The iron in the man | india | Hindustan Times
Today in New Delhi, India
Nov 19, 2017-Sunday
-°C
New Delhi
  • Humidity
    -
  • Wind
    -

The iron in the man

I appreciate Narendra Modi’s prohibition policy. I spoke to him about Gandhiji who was born in Gujarat and made its soil sacred. He responded warmly and welcomed my idea of Gram Swaraj and village growth, writes VR Krishna Iyer.

india Updated: May 21, 2011 16:57 IST
VR Krishna Iyer

Gujarat chief minister Narendra Modi met me on recently in Kochi. He was on his way to Trichur to attend the wedding of his secretary’s daughter. I was the only person he met in Kochi. Why? I am neither a politician nor do I have any judicial power. He came out of respect for me. I told him we won’t talk about politics and that there will be no closed-door discussions — everything will be in the public domain. He agreed. We talked about a range of public issues.

I appreciate Modi’s prohibition policy. I spoke to him about Gandhiji, who was born in Gujarat and made its soil sacred. He responded warmly and welcomed my idea of Gram Swaraj and village growth. I was impressed by his enthusiasm on the development of villages in his state. In Gujarat, agriculture has advanced, but not at the cost of industrial growth, he told me. Modi said he plans to do two things. First, to get a Mahatma Mandir built. This, he hopes, would be the starting point of all non-violent movements in the future. Second, he expressed his desire to erect the tallest statue of Sardar Patel, who performed the great task of unifying this country. I think both are great ideas.

Jawaharlal Nehru was a great visionary who struggled for socialist liberty, a creative dynamic swaraj that was aimed at eliminating poverty, generation of a socialist industrial employment potential, a healthy relationship between agriculture and industry, for Panchsheel foreign policy, for peace in the world, which would look up to Gandhiji’s ideals and vision. The chief minister of Gujarat echoed similar sentiments.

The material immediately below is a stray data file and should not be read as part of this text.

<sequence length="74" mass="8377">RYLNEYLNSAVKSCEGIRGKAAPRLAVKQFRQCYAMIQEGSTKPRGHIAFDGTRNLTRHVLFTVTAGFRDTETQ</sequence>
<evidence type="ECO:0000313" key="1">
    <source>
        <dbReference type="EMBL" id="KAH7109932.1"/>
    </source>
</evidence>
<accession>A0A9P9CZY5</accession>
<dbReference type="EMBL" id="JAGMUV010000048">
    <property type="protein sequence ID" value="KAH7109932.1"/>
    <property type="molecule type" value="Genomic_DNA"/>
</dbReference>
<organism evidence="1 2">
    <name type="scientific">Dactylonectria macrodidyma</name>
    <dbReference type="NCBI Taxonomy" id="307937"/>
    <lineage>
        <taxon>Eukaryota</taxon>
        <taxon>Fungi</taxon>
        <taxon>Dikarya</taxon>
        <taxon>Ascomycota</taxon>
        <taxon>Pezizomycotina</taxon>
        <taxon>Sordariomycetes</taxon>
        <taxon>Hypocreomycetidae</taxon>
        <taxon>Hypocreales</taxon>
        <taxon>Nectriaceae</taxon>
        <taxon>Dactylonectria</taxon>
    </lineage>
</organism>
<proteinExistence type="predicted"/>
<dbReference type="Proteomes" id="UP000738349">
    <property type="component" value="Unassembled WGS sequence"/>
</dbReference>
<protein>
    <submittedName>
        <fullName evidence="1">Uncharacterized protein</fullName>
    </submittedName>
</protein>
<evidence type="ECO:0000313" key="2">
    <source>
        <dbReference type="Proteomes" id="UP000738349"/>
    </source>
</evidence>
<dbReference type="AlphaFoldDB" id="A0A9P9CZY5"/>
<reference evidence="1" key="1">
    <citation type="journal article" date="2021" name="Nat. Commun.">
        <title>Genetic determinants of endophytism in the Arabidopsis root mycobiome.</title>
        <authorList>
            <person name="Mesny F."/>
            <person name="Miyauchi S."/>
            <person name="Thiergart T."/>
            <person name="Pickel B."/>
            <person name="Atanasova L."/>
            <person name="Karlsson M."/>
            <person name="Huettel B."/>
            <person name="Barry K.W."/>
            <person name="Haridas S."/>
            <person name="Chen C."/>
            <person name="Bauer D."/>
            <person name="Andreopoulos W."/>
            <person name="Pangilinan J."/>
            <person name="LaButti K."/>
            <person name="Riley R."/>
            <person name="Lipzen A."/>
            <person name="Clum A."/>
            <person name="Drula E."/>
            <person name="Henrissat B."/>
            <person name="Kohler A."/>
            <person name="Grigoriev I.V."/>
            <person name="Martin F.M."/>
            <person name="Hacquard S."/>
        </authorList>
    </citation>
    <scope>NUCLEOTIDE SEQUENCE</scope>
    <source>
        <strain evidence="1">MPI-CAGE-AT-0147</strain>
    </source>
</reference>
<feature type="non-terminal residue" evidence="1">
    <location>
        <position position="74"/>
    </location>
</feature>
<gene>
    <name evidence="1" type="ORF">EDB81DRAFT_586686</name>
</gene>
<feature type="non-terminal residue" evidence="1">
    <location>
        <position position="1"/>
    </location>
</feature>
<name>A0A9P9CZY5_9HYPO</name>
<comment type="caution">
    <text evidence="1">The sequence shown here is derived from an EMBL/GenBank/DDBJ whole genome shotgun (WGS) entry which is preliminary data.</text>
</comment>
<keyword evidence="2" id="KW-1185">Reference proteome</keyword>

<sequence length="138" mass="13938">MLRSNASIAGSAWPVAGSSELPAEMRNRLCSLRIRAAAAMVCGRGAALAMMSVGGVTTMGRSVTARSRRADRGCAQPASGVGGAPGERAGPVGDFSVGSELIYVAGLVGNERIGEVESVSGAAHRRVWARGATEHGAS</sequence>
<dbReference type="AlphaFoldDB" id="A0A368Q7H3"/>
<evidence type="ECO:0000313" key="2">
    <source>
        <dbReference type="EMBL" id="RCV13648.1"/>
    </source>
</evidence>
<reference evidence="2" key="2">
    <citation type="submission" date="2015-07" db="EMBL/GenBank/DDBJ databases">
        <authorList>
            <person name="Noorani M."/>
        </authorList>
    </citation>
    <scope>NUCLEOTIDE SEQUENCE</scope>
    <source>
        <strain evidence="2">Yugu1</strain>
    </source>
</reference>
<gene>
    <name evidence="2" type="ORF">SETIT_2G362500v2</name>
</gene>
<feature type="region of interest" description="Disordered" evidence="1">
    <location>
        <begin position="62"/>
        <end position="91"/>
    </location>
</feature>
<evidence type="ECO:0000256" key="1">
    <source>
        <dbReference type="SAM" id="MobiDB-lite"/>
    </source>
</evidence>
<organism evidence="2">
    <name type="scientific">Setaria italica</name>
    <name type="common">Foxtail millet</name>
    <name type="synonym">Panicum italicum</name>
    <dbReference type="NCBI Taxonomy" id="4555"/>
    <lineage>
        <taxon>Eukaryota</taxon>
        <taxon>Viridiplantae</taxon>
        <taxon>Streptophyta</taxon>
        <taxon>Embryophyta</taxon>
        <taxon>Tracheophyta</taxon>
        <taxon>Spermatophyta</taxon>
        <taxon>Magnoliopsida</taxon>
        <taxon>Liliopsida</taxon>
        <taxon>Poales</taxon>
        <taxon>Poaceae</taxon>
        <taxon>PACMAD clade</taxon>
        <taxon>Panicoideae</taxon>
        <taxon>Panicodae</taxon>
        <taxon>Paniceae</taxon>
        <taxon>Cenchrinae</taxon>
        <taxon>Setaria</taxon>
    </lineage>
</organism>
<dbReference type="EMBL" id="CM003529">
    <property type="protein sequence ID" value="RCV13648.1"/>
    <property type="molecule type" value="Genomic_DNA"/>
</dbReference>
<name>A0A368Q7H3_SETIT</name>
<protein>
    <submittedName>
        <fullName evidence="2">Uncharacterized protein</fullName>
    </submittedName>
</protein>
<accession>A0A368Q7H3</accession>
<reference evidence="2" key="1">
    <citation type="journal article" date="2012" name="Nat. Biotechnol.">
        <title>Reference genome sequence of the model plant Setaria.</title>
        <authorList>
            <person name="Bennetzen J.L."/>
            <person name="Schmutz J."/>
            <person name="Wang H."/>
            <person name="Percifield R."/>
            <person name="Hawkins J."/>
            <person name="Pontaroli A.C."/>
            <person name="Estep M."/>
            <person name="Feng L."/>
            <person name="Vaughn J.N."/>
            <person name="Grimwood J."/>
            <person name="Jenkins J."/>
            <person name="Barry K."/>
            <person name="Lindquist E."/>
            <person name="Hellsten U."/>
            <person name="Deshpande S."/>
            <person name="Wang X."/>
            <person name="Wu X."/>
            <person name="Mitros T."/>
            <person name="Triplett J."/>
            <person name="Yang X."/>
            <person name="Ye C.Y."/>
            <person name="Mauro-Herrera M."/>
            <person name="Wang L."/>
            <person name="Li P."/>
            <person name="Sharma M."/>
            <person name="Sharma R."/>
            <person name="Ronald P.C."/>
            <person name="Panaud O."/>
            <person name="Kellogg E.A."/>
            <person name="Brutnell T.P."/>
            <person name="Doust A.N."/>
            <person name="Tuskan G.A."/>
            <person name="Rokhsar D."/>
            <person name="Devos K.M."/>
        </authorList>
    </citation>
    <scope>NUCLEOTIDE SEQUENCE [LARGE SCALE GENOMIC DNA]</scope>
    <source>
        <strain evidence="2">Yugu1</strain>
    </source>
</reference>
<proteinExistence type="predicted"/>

He, however, brightened while referring to Sardar Patel, who prevented the division of India and brought together all the 600 princely kingdoms under the British suzerainty. He understood the political dimension of advaita — the union of states into a single sovereign Republic, making it a political and geographical reality. Patel was the tallest patriot of India and hence Modi’s tribute to him by getting his statue built in Gujarat is a grand idea. Patel was indeed a great statesman. He was more than just a political strategist. Nehru was also a statesman of national stature and inspired many like me with his socialist ideology and vision of democracy. This was the fundamental difference between Patel and Nehru. A tall statue of Patel would be symbolic of the tallest patriot, who creatively evolved the supreme strategy of a Brave New Bharat with a vision, mission and passion that has inspired many generations and gave them a reason to be proud of India’s socialist, secular and democratic traditions.

VR Krishna Iyer is a former Supreme Court judge The views expressed by the author are personal